I have always wanted to hear Rutland Boughton’s Celtic Prelude: The Land of Heart’s Desire. I recall I came across the score of the work in the Royal Academy of Music Library many years ago and the title took my fancy, as well as what I could hear in my mind’s ear. The Prelude was composed in 1921, the year before Boughton began his best-known work, the opera The Immortal Hour. The liner notes suggest that it may well be a preparatory sketch for that opera. Michael Hurd in his book-length study of the composer, explains that Boughton wrote the incidental music for Yeats’s play The Land of Heart’s Desire, which was performed at Glastonbury on 24 January 1917. He later worked up this score into the present Trio. The rhapsodic formal structure would seem to be through-composed, with a plethora of tunes, fast and slow, tumbling over each other. Somehow, all these various melodies seem to be hewn from the same material. The robust opening theme is reprised near the end of the Trio, before the mood changes to a lively jig. Hurd was not over impressed with this short Prelude. He concedes that it is ‘tuneful and unpretentious’ but it is a ‘slight work – its modal melodies, episodic formal structure, and unsurprising harmonic content creating an impression that it is pleasant rather than powerful.’ I think it is these things that give the piece its sense of innocence and wonder.
I have waited many years to hear a performance of this piece: I think that the wait has been worthwhile. This is a delightful work that is full of Celtic melancholy and lively-ish dance, but never descends into Tartanry or Irishry. I hope that several piano trio ensembles will take this work up. It deserves to be popular.
I have not come across the composer James Cliffe Forrester before. Googling did not really help. Most ‘hits’ were associated with the present CD. The liner notes give the briefest of notices of his life and works. Born in 1860, (not 1960 as printed on the CD rear cover track listing) Forrester attended the National Training School (the forerunner of the Royal College of Music). After completing his studies, he held posts as organist and choirmaster at St John’s Church, West Ealing, and as music master at Princess Helena College in Hertfordshire. Remarkably, he was at this college for more than five decades. I searched the British Library Catalogue and found no references. The liner notes refer to some song settings of texts by Longfellow, Shelley and Browning. WorldCat reveals a couple of piano pieces: In Springtime and Rosalind, a minuet for piano. Which makes the situation very puzzling indeed? Based on the remarkable Trio: Folk Song Fantasy heard on this disc, he would seem to be a composer with considerable gifts. There must be some more information out there somewhere…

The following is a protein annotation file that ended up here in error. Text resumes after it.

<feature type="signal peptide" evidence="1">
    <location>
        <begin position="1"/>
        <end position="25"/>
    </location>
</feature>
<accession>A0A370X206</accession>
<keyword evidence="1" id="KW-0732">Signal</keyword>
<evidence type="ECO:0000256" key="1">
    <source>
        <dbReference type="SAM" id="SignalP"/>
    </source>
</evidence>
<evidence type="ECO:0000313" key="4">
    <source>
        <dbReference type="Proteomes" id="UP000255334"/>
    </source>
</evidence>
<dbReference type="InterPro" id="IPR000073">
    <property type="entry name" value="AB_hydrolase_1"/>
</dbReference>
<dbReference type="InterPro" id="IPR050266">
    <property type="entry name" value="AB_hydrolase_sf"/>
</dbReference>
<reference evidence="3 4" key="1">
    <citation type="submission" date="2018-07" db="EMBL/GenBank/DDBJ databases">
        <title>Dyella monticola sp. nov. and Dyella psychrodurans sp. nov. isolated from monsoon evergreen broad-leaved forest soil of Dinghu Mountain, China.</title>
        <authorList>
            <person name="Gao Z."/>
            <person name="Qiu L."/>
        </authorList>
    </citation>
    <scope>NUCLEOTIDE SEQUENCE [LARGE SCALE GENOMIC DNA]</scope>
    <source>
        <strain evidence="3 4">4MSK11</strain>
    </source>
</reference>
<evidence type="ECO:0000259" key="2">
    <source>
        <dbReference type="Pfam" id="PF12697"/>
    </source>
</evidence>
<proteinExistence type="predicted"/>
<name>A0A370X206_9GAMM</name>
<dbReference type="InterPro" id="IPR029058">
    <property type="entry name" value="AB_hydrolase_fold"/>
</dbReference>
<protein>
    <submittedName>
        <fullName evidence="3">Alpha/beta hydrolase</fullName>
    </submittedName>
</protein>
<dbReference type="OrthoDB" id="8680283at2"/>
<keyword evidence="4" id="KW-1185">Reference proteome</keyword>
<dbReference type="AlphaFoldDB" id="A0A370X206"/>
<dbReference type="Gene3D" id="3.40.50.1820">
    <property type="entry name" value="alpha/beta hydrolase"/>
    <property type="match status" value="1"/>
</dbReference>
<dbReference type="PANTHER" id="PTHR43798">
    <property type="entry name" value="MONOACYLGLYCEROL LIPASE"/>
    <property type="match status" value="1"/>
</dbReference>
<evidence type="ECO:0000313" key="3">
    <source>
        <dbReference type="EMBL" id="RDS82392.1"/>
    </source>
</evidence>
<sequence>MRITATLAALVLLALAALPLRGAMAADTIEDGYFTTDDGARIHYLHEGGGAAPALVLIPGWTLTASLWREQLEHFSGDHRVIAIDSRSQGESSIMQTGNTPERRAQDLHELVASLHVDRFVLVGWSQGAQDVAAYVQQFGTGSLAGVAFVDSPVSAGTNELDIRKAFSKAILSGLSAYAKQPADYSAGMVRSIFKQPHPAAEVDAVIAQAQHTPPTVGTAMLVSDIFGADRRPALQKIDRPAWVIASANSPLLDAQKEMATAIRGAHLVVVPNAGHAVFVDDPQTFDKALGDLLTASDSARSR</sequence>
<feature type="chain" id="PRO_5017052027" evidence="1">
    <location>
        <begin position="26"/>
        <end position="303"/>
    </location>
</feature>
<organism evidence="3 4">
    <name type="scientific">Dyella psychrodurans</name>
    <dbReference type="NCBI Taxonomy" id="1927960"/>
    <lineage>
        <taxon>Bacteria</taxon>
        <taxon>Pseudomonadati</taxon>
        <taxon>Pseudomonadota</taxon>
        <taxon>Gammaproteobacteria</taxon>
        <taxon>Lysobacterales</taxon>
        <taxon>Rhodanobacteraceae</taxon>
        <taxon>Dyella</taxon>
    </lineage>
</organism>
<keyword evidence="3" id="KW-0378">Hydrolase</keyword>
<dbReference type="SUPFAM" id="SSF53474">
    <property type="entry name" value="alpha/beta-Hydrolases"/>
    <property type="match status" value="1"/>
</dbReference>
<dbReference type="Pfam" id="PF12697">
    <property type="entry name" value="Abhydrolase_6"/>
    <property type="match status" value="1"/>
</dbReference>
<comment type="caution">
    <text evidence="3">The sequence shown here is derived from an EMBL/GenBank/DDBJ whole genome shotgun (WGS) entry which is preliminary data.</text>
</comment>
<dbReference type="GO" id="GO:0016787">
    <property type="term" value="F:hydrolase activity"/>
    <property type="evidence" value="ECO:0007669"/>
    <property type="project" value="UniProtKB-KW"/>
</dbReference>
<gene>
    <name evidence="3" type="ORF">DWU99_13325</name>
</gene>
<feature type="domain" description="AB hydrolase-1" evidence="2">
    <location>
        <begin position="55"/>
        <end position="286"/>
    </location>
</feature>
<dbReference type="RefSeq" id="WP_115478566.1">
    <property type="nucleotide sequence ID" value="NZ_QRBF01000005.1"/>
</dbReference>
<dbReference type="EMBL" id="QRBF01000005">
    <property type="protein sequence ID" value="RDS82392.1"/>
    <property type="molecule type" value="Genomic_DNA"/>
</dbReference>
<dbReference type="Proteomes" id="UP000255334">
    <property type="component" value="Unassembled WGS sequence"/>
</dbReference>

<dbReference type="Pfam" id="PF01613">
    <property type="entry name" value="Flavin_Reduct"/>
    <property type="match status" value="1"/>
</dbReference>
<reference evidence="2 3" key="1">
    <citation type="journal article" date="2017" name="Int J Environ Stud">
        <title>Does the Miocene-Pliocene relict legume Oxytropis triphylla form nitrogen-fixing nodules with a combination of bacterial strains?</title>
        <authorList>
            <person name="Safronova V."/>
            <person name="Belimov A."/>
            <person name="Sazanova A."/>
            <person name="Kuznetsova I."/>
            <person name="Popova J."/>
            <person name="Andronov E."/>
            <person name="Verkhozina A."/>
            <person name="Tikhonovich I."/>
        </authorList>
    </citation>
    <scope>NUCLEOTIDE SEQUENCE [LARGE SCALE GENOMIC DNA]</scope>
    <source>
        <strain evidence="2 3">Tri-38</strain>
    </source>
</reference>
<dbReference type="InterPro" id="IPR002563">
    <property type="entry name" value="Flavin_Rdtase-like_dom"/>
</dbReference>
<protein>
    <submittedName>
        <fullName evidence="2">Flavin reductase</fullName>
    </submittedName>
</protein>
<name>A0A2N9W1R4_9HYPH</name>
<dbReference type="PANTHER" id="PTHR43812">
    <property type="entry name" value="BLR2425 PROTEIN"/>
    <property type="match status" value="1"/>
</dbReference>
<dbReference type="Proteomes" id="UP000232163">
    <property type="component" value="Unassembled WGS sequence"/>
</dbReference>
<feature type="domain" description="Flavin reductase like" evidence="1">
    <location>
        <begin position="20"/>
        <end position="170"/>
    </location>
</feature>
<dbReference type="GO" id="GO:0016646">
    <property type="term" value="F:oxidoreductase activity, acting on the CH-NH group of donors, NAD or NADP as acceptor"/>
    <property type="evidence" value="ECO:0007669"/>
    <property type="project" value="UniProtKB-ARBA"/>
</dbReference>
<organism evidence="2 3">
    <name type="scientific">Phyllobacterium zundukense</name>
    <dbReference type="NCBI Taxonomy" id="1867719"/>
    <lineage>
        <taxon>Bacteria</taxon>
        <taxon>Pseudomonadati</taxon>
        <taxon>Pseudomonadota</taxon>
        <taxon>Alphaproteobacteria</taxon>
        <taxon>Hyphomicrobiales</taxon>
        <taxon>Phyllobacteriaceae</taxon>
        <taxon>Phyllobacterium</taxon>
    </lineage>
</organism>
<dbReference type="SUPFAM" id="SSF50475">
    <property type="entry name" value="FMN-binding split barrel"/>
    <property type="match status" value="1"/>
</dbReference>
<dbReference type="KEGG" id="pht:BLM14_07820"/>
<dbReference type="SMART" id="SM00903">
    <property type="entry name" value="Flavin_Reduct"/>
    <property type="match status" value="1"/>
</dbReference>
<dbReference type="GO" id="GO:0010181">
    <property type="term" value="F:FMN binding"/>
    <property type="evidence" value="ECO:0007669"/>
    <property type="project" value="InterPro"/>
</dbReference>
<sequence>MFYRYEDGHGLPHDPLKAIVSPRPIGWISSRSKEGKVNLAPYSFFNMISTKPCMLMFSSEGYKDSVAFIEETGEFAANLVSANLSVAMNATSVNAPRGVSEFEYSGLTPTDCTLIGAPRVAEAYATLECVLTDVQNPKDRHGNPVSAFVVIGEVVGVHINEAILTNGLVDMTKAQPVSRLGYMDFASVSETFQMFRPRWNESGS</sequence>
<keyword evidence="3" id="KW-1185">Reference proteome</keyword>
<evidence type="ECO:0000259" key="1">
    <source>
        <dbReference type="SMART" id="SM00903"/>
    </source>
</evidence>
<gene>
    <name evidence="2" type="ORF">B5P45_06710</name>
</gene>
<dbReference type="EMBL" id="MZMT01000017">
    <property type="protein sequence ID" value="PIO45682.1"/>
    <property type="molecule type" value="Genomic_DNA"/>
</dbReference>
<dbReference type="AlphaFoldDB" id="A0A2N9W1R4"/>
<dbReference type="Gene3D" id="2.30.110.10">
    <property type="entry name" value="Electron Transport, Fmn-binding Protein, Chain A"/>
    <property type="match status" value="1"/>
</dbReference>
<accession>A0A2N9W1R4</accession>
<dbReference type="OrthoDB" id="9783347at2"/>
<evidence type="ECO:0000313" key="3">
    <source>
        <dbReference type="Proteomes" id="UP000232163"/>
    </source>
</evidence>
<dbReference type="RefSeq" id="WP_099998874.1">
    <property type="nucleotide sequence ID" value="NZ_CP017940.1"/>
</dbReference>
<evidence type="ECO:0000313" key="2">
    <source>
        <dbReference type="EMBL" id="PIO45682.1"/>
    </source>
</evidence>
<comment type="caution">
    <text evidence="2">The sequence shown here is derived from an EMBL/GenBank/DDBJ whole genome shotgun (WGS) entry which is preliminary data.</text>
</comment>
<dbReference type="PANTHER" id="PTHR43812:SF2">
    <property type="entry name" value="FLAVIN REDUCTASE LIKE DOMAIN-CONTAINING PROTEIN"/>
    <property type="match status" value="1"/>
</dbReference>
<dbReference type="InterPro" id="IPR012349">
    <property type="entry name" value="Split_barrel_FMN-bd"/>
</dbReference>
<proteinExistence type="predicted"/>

Turning to the Trio, we are told that is was written for the 5th Cobbett Chamber Music Competition held in 1917. The rules of this competition were that the work be around quarter of an hour, relatively easy to perform and must derive its melodic material from folksong, from the country of the composer’s birth or residence. Betsi Hodges in her admirable thesis about the Cobbett Competitions lists the winners of the 1917 competition. The trio section was won by Forrester’s Trio with the second place going to Arnold Trowell’s Trio on Ancient Irish Folk Tunes.
Forrester’s work was duly published by Novello. Walter Willson Cobbett, in his Cobbett’s Cyclopaedic Survey of Chamber Music, vol. 1, A-H, described the work as ‘a musicianly work of melodious charm.’ That’s it.
The Trio is written in the usual arch form, with the slow middle section. The programme notes identify the main theme as the Sussex folk tune ‘Rosebud in June’. This is presented in several guises with contrasting, but typically melancholy, moods. The final section utilises as brisk tune called ‘Twanky Dillo’, which is an anthem for a blacksmith. This was sourced from a volume compiled in 1791 entitled Pills to Purge Melancholy.